6

The textbook version for the regulation of ATP involves a feedback loop with phosphofructokinase (PFK). The relative concentrations of ADP and ATP are characteristic of the energy state of the cell. If the cell is using energy, then there will be an excess of ADP. If not, then ATP. ATP is an inhibitor of PFK, which in turn slows glycolysis (thus reducing ...


6

Adenosine triphosphate (ATP) is often thought of as the energy currency of cells. It is not "used up" per se, but energy is released from the conversion of ATP to ADP (adenosine diphosphate), and yet more can be obtained by removing another phosphate to make AMP (adenosine monophosphate). Here's a chemical schematic of ATP, you can see the three phosphates ...


6

Aren't there any other alternatives for this acceptor? Yes, there are multiple other acceptors used by anaerobic bacteria. Iron is probably the most common other acceptor used by a range of organisms in a range of environments but others are used as well, such as sulphur. Aren't there any other alternatives for this acceptor? Oxygen is already ...


5

I might be taking a bit of a simplistic view on this, but I'm not sure what the confusion is. The ring of 10 c subunits constitute a motor which uses a proton gradient to drive the rotation of the FoFc synthase. (image reference is a nice lecture on ATP synthase). The motor of c subunits has a 10 fold symmetry. Each subunit releases a proton as it ...


5

Just wanted to supplement to the other two answers... I was trying to use comments but ran out of space. @AlanBoyd s figure tells you a lot - you can see that myoglobin (Mb) has a much higher affinity for oxygen, so it will sit in the muscle and take the oxygen the tissue needs from the hemoglobin (Hb) as the blood flows through the tissue. But what ...


5

The passage of protons through the FO (membrane) portion of the molecule (driven by the electrochemical gradient of protons across the respiratory membrane) generates torque at the interface between the a and c subunits. This mean that the ring of 10 c subunits rotates relative to the a subunit. The γ subunit in the stalk rotates along with the ring ...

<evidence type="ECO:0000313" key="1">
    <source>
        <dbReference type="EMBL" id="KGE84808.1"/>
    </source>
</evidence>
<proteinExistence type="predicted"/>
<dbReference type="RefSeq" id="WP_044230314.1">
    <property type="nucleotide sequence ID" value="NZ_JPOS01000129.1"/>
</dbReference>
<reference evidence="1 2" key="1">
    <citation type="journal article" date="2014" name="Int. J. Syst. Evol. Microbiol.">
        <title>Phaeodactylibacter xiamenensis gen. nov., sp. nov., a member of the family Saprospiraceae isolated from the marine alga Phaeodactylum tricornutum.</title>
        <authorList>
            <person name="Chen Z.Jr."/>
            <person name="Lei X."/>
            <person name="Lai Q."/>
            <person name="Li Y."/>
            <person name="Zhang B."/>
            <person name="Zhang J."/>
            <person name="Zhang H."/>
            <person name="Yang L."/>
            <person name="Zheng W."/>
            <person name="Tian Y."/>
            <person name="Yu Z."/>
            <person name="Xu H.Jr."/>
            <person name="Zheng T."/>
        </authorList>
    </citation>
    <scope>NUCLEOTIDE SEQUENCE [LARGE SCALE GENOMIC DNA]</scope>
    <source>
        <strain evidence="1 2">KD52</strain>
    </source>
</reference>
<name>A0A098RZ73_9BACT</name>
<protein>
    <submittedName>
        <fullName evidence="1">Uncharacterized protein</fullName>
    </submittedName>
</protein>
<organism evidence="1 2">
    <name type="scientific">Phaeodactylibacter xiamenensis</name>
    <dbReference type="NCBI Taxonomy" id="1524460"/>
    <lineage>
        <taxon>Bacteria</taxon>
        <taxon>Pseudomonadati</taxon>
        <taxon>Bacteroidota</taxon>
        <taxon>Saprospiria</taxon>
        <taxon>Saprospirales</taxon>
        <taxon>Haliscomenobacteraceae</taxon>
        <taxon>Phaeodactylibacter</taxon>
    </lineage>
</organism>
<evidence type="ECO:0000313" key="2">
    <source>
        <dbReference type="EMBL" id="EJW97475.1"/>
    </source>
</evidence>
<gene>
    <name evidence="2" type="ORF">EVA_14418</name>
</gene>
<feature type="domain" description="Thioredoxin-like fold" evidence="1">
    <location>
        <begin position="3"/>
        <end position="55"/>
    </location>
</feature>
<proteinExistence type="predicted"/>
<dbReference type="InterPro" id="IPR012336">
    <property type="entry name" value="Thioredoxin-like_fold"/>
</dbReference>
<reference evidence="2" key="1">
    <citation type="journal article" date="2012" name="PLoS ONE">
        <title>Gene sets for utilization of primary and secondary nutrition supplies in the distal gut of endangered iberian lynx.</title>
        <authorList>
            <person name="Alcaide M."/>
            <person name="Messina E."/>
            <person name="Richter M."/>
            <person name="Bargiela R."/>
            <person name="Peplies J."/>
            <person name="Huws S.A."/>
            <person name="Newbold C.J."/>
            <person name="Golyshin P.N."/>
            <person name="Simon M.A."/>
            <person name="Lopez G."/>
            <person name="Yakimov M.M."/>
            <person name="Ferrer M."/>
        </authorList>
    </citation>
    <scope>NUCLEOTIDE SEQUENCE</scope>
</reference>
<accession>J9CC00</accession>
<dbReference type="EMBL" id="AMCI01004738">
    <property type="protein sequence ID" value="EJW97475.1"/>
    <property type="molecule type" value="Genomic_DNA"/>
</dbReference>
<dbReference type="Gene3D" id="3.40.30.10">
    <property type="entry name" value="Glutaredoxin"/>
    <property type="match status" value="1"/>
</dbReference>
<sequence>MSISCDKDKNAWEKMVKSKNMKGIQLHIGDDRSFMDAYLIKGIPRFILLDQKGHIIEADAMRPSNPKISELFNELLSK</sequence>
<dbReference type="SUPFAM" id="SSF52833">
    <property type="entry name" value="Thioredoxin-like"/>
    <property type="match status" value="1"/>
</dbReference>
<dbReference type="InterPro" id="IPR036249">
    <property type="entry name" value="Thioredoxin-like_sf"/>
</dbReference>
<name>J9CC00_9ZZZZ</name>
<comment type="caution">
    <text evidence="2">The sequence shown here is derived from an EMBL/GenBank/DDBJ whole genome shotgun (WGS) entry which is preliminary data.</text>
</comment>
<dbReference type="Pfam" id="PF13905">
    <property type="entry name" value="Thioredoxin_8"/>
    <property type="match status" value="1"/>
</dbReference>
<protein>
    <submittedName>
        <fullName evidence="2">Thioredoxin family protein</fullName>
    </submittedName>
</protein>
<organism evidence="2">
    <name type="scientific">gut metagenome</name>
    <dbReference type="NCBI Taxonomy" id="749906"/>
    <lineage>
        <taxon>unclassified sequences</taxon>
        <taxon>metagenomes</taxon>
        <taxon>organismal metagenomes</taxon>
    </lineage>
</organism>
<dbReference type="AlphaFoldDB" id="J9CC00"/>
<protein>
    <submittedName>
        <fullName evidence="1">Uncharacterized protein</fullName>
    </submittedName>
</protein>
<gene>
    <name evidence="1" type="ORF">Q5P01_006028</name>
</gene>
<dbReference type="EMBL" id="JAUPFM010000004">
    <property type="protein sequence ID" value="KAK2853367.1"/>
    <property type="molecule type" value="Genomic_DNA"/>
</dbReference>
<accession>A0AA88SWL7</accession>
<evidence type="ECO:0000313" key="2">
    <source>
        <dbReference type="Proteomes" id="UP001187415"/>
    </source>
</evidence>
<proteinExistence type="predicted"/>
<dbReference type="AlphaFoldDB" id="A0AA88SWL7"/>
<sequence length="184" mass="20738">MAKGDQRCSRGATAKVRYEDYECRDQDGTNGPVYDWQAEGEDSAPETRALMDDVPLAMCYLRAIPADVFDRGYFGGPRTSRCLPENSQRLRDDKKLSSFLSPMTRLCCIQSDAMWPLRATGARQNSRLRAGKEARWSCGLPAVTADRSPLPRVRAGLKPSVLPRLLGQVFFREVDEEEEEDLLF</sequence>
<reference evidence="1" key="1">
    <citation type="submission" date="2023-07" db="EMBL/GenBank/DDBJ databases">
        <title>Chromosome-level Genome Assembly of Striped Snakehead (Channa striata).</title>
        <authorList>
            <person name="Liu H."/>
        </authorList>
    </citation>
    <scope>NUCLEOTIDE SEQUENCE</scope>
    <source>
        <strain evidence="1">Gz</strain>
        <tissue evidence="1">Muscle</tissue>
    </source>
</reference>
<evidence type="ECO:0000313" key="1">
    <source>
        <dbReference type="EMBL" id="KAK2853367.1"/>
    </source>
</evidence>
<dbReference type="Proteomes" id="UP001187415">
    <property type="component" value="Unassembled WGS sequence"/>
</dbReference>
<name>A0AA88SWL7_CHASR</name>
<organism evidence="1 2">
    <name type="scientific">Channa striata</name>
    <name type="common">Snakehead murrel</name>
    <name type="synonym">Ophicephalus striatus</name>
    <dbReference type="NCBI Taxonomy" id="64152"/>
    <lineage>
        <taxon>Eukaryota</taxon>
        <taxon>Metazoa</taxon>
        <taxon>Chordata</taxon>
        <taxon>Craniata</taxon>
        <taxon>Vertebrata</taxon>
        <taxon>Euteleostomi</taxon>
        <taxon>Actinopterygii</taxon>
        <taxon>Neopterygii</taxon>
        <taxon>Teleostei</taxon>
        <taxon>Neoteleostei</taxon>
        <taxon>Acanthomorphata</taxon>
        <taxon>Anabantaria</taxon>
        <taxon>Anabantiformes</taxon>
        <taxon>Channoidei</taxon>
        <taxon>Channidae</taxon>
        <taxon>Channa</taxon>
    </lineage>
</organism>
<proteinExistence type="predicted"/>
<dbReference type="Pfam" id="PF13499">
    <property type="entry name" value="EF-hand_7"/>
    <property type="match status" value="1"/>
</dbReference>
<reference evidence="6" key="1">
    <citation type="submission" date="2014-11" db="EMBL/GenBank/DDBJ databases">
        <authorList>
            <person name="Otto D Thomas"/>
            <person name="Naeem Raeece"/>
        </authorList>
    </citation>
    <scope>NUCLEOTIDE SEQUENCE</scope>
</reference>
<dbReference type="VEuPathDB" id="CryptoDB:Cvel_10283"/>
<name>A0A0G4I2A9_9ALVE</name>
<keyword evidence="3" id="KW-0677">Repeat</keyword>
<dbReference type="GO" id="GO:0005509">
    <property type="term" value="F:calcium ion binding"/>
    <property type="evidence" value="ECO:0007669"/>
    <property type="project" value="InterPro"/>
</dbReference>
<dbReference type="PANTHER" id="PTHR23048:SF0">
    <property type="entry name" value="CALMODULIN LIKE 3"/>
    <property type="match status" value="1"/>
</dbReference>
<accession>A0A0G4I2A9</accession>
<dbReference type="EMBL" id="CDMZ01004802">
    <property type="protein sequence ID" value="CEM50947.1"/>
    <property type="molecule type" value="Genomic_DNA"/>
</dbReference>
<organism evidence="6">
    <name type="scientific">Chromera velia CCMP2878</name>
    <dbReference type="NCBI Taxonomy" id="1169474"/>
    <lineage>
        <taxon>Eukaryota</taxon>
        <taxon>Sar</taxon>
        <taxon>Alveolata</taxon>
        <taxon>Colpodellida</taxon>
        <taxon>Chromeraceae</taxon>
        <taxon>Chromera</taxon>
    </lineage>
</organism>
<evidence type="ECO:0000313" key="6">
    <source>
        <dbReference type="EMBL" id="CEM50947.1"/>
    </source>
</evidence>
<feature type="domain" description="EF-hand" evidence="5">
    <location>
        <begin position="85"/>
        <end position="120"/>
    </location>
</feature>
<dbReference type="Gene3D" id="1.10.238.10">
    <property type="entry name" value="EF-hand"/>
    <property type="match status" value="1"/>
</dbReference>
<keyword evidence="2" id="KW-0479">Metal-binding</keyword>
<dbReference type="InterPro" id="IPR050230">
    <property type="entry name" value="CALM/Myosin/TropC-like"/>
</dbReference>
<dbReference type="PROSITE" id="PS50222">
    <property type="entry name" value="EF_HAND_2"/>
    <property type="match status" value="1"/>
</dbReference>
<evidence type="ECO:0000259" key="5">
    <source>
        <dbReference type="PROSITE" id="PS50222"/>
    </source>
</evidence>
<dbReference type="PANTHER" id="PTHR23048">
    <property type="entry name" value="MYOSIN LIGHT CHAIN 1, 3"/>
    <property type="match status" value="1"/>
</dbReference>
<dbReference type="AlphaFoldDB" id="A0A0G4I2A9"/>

5

You haven't directed us to any evidence for your assertion, so it is difficult to evaluate. I'm not a plant physiologist, so I will argue from first principles: photosynthesis consumes CO2 and produces O2: 6CO2 +6H2O -> C6H12O6 + 6O2 respiration consumes O2 and produces CO2: C6H12O6 + 6O2 -> 6CO2 +6H2O Plants do both of these things at the same ...


5

Aren't there any other alternatives for this acceptor? Not that we're aware of. Every other alternative requires an anaerobic environment - which means small, and often less efficient. Oxygen is already recognized to have several harmful effects to cells - wouldn't another molecule be a better choice? When we're talking about a molecule's fit ...


5

There are some recipes available on the web, my answer is based on this webpage and this information: The process itself is rather easy and you can either use ready bought apple juice, homemade juice or apple cider (basically unfiltered apple juice). You will need some specially cultivated yeast, baker's yeast is generally not recommended since it might ...


4

For starters, see this thread. My understanding is that the ancient predecessors of mitochondria were free-living unicellular organisms. Supposedly at one point, these mitochondria-like cells developed an endosymbiotic relationship with a larger cell. This relationship was advantageous for both cells: the smaller cell could focus on energy production, ...